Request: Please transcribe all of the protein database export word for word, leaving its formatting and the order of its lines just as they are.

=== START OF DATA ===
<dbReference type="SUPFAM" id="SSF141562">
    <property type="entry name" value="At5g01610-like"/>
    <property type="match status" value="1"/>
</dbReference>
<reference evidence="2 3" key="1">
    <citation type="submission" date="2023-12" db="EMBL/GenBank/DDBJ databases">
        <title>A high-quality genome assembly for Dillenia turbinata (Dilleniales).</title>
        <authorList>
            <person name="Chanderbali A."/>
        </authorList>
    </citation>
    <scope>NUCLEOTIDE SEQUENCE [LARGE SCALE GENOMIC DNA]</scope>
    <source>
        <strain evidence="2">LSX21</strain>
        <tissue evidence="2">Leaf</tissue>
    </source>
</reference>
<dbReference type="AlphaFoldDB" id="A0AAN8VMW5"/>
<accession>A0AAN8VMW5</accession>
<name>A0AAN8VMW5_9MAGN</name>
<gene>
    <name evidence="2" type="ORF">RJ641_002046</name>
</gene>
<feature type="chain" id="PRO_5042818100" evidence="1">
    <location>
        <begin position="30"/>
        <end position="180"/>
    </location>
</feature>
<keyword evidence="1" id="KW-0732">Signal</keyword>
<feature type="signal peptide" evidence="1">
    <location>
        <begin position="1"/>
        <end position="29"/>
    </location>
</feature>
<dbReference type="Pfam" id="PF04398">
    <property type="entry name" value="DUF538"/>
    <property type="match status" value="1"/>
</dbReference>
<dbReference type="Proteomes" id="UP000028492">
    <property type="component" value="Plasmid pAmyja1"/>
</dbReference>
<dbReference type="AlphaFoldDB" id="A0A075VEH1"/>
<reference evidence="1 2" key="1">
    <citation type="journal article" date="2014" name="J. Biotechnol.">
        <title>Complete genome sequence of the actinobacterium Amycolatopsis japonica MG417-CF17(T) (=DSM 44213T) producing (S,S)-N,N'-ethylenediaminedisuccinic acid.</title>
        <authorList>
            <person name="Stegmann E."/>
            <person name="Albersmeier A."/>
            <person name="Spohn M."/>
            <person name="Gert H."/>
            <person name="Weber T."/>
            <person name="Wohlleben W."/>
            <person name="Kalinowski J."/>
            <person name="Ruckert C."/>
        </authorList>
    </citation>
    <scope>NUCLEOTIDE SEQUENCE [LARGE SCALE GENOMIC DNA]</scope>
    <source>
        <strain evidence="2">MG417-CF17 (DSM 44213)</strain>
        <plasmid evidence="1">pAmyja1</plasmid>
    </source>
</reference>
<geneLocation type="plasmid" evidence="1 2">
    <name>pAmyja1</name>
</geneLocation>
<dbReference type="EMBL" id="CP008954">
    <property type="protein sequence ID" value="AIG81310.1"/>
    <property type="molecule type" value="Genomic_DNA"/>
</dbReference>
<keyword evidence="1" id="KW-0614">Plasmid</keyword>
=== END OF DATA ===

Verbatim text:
<dbReference type="SUPFAM" id="SSF141562">
    <property type="entry name" value="At5g01610-like"/>
    <property type="match status" value="1"/>
</dbReference>
<reference evidence="2 3" key="1">
    <citation type="submission" date="2023-12" db="EMBL/GenBank/DDBJ databases">
        <title>A high-quality genome assembly for Dillenia turbinata (Dilleniales).</title>
        <authorList>
            <person name="Chanderbali A."/>
        </authorList>
    </citation>
    <scope>NUCLEOTIDE SEQUENCE [LARGE SCALE GENOMIC DNA]</scope>
    <source>
        <strain evidence="2">LSX21</strain>
        <tissue evidence="2">Leaf</tissue>
    </source>
</reference>
<dbReference type="AlphaFoldDB" id="A0AAN8VMW5"/>
<accession>A0AAN8VMW5</accession>
<name>A0AAN8VMW5_9MAGN</name>
<gene>
    <name evidence="2" type="ORF">RJ641_002046</name>
</gene>
<feature type="chain" id="PRO_5042818100" evidence="1">
    <location>
        <begin position="30"/>
        <end position="180"/>
    </location>
</feature>
<keyword evidence="1" id="KW-0732">Signal</keyword>
<feature type="signal peptide" evidence="1">
    <location>
        <begin position="1"/>
        <end position="29"/>
    </location>
</feature>
<dbReference type="Pfam" id="PF04398">
    <property type="entry name" value="DUF538"/>
    <property type="match status" value="1"/>
</dbReference>
<dbReference type="Proteomes" id="UP000028492">
    <property type="component" value="Plasmid pAmyja1"/>
</dbReference>
<dbReference type="AlphaFoldDB" id="A0A075VEH1"/>
<reference evidence="1 2" key="1">
    <citation type="journal article" date="2014" name="J. Biotechnol.">
        <title>Complete genome sequence of the actinobacterium Amycolatopsis japonica MG417-CF17(T) (=DSM 44213T) producing (S,S)-N,N'-ethylenediaminedisuccinic acid.</title>
        <authorList>
            <person name="Stegmann E."/>
            <person name="Albersmeier A."/>
            <person name="Spohn M."/>
            <person name="Gert H."/>
            <person name="Weber T."/>
            <person name="Wohlleben W."/>
            <person name="Kalinowski J."/>
            <person name="Ruckert C."/>
        </authorList>
    </citation>
    <scope>NUCLEOTIDE SEQUENCE [LARGE SCALE GENOMIC DNA]</scope>
    <source>
        <strain evidence="2">MG417-CF17 (DSM 44213)</strain>
        <plasmid evidence="1">pAmyja1</plasmid>
    </source>
</reference>
<geneLocation type="plasmid" evidence="1 2">
    <name>pAmyja1</name>
</geneLocation>
<dbReference type="EMBL" id="CP008954">
    <property type="protein sequence ID" value="AIG81310.1"/>
    <property type="molecule type" value="Genomic_DNA"/>
</dbReference>
<keyword evidence="1" id="KW-0614">Plasmid</keyword>